Tuesday, June 24, 2008

A (simplistic) implementation of a watch command

Today's posting covers a function which mimics the 'watch' command, which is popular on Unix and Linux systems. The watch command will repetitively run a command line and display the output. This is useful for watch the progress of systems writing a series of files or waiting for a server to come online. Just start a shell, run the command and park the shell so it is still visible, but out of the way. Even though my function does not do a particularly thorough job mimicking the Unix watch command, I still get a lot of mileage out of it.

This one is so simple that I am just going to paste it in here and hope that the blogging software doesn't drop the formatting. I'm still learning the quirks of blogger, so please bear with me. Here goes:

##############################################################################
# Purpose: More-or-less mimic the popular unix "watch" command
function Watch-Command {
param (
[string] $command,
[int] $interval = 2
)

do {
clear
invoke-expression $command

# Just to let the user know what is happening
"Waiting for $interval seconds. Press Ctrl-C to stop execution..."
sleep $interval
}
# loop FOREVER
while (1 -eq 1)
}

That's it. I normally alias this to watch.

Let's say that you were waiting for a particular file to show up in the temporary directory of your workstation. A simple solution might be:

watch "dir c:\temp\somefile.txt"

This isn't as cute as writing a function to ring the system bell, play a wave file or say "You've got a file.", but it is quick, functional and flexible, which are things we value highly here at the Ashdar Partners blog. It's also already written. I could write a custom-built function to do those things, but why bother when I already have watch?

One quirk with my version of watch is that the quoting of the -command parameter works differently than what you get on bash. On bash, you can often avoid enclosing the whole command in quotes. With my Powershell version, you should probably just go ahead and wrap the command in double quotes because any embedded spaces will require the use of quotes. Stopping a moment to consider the question "should I or shouldn't I add quotes" is more work than just conditioning yourself to do it. It's usually simple enough to wrap the command line in quotes. If you already have complicated quoting in place, or you want to do something that requires some more processing you can get the same effect by writing a little function.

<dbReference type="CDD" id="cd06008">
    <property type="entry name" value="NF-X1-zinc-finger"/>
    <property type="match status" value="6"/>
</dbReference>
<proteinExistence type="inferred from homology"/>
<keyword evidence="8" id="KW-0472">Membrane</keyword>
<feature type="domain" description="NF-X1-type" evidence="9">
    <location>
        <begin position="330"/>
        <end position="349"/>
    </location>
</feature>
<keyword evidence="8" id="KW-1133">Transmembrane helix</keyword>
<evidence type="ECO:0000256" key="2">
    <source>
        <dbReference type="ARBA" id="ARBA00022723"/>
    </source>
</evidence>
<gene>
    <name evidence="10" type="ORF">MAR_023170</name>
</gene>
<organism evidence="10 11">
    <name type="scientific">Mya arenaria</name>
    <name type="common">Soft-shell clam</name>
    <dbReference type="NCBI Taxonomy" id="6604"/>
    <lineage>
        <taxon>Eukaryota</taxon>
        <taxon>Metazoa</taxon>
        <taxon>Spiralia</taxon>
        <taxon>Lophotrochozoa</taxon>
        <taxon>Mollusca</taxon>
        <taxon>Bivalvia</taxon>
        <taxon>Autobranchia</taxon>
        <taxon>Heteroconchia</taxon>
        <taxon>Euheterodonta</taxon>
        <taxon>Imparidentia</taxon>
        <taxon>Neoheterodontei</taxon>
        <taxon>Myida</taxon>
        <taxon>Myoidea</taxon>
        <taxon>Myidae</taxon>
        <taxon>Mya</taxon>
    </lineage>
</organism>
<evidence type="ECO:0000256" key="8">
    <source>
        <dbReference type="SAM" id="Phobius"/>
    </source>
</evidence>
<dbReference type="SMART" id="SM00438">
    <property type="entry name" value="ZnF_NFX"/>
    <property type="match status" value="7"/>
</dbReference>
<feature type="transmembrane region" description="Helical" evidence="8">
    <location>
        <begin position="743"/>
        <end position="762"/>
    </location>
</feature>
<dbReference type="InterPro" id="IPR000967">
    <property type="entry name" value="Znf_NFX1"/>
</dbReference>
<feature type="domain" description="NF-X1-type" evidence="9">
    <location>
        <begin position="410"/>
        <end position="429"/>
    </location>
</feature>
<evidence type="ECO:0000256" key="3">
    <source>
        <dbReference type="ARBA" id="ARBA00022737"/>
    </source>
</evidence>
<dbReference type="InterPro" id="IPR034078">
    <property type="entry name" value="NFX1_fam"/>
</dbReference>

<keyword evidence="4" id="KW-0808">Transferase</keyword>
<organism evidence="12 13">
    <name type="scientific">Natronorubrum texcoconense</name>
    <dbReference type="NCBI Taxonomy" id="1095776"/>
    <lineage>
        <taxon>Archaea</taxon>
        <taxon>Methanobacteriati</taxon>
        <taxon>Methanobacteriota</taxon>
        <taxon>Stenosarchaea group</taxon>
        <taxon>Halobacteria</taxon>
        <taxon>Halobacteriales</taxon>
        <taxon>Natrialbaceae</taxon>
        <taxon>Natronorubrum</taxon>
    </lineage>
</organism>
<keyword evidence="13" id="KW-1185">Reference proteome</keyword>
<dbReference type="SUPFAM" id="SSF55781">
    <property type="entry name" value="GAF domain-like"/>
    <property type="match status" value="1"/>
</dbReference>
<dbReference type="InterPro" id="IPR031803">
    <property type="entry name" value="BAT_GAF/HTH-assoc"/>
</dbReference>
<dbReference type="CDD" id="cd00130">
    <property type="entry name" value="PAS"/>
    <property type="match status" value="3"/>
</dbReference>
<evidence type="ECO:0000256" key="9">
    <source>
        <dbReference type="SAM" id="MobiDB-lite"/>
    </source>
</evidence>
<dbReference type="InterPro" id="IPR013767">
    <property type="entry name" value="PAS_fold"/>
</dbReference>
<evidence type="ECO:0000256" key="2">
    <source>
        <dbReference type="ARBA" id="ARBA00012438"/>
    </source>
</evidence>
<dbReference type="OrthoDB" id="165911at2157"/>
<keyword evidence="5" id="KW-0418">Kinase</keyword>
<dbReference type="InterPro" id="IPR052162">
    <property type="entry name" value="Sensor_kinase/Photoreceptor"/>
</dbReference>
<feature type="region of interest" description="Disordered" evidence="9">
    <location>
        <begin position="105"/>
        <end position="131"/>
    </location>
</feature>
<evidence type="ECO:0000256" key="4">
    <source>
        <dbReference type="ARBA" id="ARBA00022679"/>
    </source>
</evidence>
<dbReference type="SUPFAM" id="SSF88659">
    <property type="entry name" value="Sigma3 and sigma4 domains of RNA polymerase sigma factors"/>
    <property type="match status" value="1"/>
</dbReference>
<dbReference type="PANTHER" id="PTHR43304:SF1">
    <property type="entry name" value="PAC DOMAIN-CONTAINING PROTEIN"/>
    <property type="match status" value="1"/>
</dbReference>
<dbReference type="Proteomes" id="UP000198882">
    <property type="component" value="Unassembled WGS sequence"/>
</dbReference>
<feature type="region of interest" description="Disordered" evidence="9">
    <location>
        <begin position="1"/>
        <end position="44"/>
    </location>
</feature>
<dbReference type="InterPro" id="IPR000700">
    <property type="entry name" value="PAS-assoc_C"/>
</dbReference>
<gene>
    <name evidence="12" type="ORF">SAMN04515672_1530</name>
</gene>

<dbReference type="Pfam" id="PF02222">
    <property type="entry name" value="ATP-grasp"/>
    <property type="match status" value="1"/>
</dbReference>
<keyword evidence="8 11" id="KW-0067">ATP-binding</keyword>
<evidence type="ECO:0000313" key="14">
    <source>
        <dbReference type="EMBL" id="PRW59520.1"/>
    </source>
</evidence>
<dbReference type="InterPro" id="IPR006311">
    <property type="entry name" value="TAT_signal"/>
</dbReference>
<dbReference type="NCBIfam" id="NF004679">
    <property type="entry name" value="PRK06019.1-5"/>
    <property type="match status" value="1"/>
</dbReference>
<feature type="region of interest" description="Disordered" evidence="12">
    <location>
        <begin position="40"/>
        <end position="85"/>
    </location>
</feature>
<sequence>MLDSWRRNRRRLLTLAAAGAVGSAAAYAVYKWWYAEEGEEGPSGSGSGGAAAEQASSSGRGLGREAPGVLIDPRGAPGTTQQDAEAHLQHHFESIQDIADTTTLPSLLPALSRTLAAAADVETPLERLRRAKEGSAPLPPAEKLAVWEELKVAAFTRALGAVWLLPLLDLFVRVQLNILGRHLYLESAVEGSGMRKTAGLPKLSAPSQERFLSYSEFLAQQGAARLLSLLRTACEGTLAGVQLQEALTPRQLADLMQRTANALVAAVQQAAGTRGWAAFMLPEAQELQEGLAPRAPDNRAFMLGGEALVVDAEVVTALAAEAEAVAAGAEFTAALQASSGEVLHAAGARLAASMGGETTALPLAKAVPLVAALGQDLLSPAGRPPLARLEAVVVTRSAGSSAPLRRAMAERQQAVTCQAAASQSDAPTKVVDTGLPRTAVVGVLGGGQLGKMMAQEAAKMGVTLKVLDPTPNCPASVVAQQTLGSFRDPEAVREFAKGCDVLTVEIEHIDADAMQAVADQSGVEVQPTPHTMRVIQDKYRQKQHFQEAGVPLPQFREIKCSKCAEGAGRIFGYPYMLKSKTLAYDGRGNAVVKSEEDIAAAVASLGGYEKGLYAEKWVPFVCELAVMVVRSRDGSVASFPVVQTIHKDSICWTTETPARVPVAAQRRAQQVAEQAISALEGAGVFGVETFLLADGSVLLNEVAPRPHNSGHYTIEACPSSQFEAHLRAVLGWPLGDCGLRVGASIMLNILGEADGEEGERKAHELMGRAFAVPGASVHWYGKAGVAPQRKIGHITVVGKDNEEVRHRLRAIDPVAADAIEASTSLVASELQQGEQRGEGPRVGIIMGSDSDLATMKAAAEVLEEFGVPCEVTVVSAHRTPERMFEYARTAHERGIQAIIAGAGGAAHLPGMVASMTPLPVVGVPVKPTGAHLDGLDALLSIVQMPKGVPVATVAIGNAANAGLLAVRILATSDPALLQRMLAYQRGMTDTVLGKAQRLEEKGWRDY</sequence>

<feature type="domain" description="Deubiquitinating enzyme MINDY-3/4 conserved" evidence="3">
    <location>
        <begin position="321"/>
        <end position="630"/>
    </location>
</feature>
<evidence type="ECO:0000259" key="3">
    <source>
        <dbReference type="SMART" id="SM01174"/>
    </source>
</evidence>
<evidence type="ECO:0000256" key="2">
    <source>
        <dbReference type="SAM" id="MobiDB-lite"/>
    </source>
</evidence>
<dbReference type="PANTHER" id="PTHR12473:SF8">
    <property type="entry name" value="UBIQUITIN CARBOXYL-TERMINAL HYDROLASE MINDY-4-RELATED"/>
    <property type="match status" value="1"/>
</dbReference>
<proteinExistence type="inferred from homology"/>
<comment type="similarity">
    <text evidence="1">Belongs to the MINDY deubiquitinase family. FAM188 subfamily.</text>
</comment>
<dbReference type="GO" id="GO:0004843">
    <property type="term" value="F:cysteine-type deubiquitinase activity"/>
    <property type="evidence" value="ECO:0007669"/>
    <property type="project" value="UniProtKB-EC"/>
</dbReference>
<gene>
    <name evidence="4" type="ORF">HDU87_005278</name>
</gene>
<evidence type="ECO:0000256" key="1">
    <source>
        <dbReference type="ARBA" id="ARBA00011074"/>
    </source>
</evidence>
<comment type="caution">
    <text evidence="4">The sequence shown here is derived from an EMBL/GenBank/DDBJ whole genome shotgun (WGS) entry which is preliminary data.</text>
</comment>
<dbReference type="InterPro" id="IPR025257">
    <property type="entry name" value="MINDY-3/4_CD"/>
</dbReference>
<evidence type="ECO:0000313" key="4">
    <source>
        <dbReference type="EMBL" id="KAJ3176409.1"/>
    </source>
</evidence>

As a simple example, lets say that I want to repetitively perform two tasks. Firstly, I want to output out the time to the console using the following command:

date

and, secondly, I want to look for a particular file using the following command:

dir c:\sqlserver-list.txt

I can do this one of (at least) two ways. The first, and more obvious way, is to wrap everything in quotes and separate the two command with a semicolon.

watch "date ; dir c:\sqlserver-list.txt"

The second, and ultimately more flexible way, is to built a little function with those commands via the command line. This also provides another viewpoint on how flexible Powershell really is. The function can be named anything; for this example I will use the ever-popular foo. Just type in the following in a shell window, hitting return where you see the line breaks here:

function foo {
date
dir c:\sqlserver-list.txt
}

After the closing "}", you will need to hit return twice. This will bring you back to an interactive command line. Then, to prove that we really have a new function, you can run the following two commands to see information about our new function:

dir function:foo
(dir function:foo).Definition

The first command will show you properties of the foo function object. The second command will show you the body ("definition" in Powershell-speak) of the foo function object. Lastly, you can use the function with watch:

watch foo


Lastly, the -interval parameter controls how long the function waits before running the command again. To run our foo function once every 60 seconds, you could use it like this:

watch -command foo -interval 60

Two seconds is a pretty short duration, but it is the default on Linux systems and I saw no real reason to change it.

That's all for this time. Thanks for reading.
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